Boyd lays blame for demolition of Fourth Ward structures at the doorstep of local preservationists, who, he says, have failed to step up and help the nonprofit in its mission to preserve the historic integrity of the area.

"We couldn't find anybody to bid on those houses," Boyd insists, "and we can't afford to restore them ourselves."

Architect and preservationist Lynn Edmundson disputes Boyd's claims, saying he rejected a proposal she made in May to relocate the houses elsewhere in the Fourth Ward, if Renaissance would donate them.

Renaissance still hopes to solve its financial problems by securing a $7.2 million bank loan. The loan would allow Renaissance to pay back the $5 million it owes the Houston Housing Finance Corporation, which has cut off further funding of Houston Renaissance. The nonprofit would then own 1.2 million square feet of Fourth Ward land outright, but still wouldn't have enough money to complete the project.

What happens then is up to Lee Brown, who has been asked by Houston Renaissance to sign a "subordination agreement" that would give lenders a first lien on Renaissance's land. That means the banks, not the city, would have the right to foreclose on Fourth Ward property bought with public money. The banks could then sell the land to builders, who would be under no obligation to produce the 250 units of affordable housing promised by Houston Renaissance.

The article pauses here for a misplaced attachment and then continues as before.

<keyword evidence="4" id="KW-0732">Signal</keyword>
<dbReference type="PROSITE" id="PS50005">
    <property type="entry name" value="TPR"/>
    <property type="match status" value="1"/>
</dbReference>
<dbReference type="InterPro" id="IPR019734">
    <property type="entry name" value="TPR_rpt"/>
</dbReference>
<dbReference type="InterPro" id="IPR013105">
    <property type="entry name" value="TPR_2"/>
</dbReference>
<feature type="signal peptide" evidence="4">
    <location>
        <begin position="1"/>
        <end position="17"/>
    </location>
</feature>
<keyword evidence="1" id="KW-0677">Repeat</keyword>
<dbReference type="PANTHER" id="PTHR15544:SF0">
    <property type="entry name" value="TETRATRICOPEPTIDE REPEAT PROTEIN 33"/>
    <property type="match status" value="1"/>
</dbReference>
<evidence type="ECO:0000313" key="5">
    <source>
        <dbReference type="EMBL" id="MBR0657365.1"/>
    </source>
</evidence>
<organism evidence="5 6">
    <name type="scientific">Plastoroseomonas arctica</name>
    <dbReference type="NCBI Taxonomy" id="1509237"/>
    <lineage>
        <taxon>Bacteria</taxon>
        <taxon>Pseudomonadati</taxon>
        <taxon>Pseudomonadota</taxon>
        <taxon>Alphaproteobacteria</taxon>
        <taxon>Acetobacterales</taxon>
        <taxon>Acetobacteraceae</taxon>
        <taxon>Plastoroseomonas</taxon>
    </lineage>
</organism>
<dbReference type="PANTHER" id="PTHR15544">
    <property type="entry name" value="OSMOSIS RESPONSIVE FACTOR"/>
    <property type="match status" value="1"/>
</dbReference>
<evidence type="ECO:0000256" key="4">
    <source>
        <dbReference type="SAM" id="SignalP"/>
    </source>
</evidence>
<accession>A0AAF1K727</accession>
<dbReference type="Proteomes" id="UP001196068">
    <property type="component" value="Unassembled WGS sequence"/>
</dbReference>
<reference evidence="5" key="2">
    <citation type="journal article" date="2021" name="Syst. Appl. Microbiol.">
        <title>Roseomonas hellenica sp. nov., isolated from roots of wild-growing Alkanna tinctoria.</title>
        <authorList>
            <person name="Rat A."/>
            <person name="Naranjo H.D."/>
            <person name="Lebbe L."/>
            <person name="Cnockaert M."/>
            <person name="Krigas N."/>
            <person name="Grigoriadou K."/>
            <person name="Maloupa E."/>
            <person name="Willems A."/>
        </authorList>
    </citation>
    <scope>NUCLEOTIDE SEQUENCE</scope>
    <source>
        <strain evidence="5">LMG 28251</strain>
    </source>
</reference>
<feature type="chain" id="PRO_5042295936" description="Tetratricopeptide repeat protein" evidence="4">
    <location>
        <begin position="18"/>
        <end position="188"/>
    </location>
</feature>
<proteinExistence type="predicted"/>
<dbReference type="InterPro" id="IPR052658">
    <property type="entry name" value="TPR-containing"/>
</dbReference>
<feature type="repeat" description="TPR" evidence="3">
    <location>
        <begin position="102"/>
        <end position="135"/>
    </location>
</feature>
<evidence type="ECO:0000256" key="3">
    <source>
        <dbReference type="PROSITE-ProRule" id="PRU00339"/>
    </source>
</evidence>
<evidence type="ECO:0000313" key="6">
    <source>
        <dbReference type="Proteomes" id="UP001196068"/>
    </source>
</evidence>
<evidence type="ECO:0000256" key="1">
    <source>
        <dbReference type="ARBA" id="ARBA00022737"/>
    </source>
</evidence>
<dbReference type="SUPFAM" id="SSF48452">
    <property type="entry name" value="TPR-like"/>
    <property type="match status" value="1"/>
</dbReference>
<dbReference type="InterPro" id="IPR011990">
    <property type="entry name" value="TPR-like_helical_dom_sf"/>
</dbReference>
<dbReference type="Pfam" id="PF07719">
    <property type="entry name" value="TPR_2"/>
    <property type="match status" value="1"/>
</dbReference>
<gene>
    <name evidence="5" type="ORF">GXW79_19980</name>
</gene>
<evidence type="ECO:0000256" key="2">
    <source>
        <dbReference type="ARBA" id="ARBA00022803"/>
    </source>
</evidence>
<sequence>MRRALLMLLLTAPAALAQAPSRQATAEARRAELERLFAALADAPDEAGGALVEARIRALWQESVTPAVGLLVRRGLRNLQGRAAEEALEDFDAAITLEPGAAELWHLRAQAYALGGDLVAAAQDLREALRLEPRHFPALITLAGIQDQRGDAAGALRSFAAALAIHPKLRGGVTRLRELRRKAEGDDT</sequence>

So far, Brown has declined to sign the agreement.
Meanwhile, city housing officials are powerless to dictate the direction of the project, despite evidence that the organization tried to renege on the terms of a $3.4 million agreement approved by City Council in October 1996. A month later, assistant city attorney Jean White complained in writing to assistant housing director Jim Tipps that the nonprofit was trying to "undermine" the city's ability to enforce the contract.

"I ask that you please take these matters into consideration in evaluating the business deal," White wrote, "and, in particular, the additional concessions which [Houston Renaissance] seeks. Otherwise, the city may one day find itself in the unenviable position of having to explain why it provided $3,400,000 to a private entity, why little or no affordable housing was ever constructed, and why the city couldn't do anything about it."

Indeed, the city housing department can't keep tabs on Houston Renaissance, but maybe Lee Brown can. Unlike the investigations into the parks and public works departments, which were initiated by others, Brown could order his own review of the Fourth Ward project, just his transition team suggested in March.

The alternative could be that, while he had nothing to do with how the mess began, Lee Brown may become known as the mayor who watched as a historic Houston neighborhood disappeared.

E-mail Brian Wallstin at